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Want Water? Tips for Building a Pond

An expert provides tips for building a pond on rural land.

Landscapes Summer 2008

Call it a stock tank, a pond, a lake or a favorite fishing hole. Whatever the name, a body of water can add significant beauty and value to rural property. To keep that picturesque pond from becoming a landowner liability, however, do your research and proper planning before you begin construction.


Pond with trees

Ponds enhance the attractiveness and functionality of the land, which in turn increase its value and desirability. Pond construction is one of many types of rural property improvements eligible for Farm Credit financing.

Photo courtesy of Farm and Ranch Construction

Ponds enhance the attractiveness and functionality of the land, which in turn increase its value and desirability. Pond construction is one of many types of rural property improvements eligible for Farm Credit financing.

Texas Land Bank customer Ken Craig has been constructing ponds most of his life, and has owned and operated Farm and Ranch Construction in Cranfills Gap, Texas, since 1987. As a specialist in farm and ranch construction, Craig knows which factors to consider when adding a pond and how to make it the best possible investment for rural land.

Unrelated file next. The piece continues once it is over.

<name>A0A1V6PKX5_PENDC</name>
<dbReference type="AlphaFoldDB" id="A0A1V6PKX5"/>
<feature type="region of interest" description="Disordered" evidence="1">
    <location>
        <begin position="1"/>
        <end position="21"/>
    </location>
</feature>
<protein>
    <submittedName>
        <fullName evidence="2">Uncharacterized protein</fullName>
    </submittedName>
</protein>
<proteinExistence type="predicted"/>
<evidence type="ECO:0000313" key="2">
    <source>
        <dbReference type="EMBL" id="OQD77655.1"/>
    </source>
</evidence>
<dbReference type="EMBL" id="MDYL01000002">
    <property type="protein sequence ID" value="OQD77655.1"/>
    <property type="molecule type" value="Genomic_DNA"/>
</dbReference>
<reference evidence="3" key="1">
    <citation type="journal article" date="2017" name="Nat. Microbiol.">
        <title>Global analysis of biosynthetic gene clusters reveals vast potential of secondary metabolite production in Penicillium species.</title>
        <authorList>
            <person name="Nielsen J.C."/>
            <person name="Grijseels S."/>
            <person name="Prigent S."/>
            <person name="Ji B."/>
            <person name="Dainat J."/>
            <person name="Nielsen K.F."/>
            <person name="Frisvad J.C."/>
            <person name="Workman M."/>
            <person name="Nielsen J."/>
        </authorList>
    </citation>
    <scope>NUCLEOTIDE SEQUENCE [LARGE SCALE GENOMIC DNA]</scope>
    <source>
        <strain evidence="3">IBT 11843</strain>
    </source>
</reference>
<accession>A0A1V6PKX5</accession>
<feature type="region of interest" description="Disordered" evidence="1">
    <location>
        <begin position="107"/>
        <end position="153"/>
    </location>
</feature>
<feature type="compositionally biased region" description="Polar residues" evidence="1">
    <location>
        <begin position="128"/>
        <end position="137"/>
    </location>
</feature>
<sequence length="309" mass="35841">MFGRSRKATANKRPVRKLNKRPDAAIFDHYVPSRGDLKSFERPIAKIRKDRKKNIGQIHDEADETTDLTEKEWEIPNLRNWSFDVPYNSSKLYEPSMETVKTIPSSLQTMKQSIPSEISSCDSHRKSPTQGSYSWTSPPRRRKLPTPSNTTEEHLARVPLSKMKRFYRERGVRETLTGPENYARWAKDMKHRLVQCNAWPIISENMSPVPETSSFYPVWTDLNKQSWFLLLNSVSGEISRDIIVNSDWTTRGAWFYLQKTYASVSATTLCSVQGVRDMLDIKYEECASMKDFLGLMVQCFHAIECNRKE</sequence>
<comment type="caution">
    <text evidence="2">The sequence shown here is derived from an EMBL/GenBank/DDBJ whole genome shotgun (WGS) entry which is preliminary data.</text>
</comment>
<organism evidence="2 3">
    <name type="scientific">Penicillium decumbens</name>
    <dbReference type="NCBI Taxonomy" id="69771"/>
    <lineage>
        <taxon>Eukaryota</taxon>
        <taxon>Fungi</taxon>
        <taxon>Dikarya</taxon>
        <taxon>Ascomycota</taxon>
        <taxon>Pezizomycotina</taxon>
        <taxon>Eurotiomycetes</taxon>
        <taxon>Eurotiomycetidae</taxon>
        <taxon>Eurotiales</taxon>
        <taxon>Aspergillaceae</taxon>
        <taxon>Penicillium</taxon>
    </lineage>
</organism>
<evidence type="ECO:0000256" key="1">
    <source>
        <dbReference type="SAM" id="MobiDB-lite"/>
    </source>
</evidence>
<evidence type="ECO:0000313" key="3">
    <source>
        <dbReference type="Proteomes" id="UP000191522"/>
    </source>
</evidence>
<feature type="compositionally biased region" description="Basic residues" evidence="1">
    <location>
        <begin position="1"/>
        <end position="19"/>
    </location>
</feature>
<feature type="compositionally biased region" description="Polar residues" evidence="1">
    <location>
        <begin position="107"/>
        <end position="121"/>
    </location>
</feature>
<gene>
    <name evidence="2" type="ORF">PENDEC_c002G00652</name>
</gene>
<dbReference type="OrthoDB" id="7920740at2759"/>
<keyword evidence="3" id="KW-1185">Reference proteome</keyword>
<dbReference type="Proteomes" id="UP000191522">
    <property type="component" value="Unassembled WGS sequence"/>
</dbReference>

Location, Location, Location

When determining where to build a pond, Craig says that the three most important factors are: topography, the purpose of the pond, and geology.


The topography of the land is especially important and the first factor that must be considered. A certain amount of watershed — typically 75 acres for every 1 acre of surface water — must be available.

"It’s easy to overbuild if you don’t understand the watershed," he says. "However, the watershed doesn’t have to be on your property. It can include other people’s property, but it must be the right size to successfully handle the surface runoff and allow the pond to maintain a proper water level."


The size, slope and depth of a pond should vary depending on whether it is used as a water source for livestock or as a recreational lake or fishing pond.

"For example, if you wanted to build a fishing pond, you would want 70 percent of the shoreline to be relatively steep," Craig says. "This discourages moss and aquatic growth in the top three feet of the pond, where your smaller fish could hide from the game fish you’re trying to catch."

Ken Craig with hat

Ken Craig

Photo by Sarah Harris

Not only do types of ponds differ in design, but there are different legalities involved with each one, as well.

"If you are building a pond for livestock in Texas, you are legally able to build a pond that would impound 200 acre-feet (65,170,200 gallons) of water, and the water from the spillway must be returned to original drainage before exiting the property," Craig says.


The geology of the land must also be taken into account. The ideal soil type is one that contains a good-quality clay material to keep the pond from leaking. However, a lake or pond can be built on soil types that are prone to leaking, says Craig, if one of three following preventatives is used: soil-bentonite cutoff walls, bentonite liners or PVC liners. Although these options are expensive, they help keep seepage to a minimum, he explains.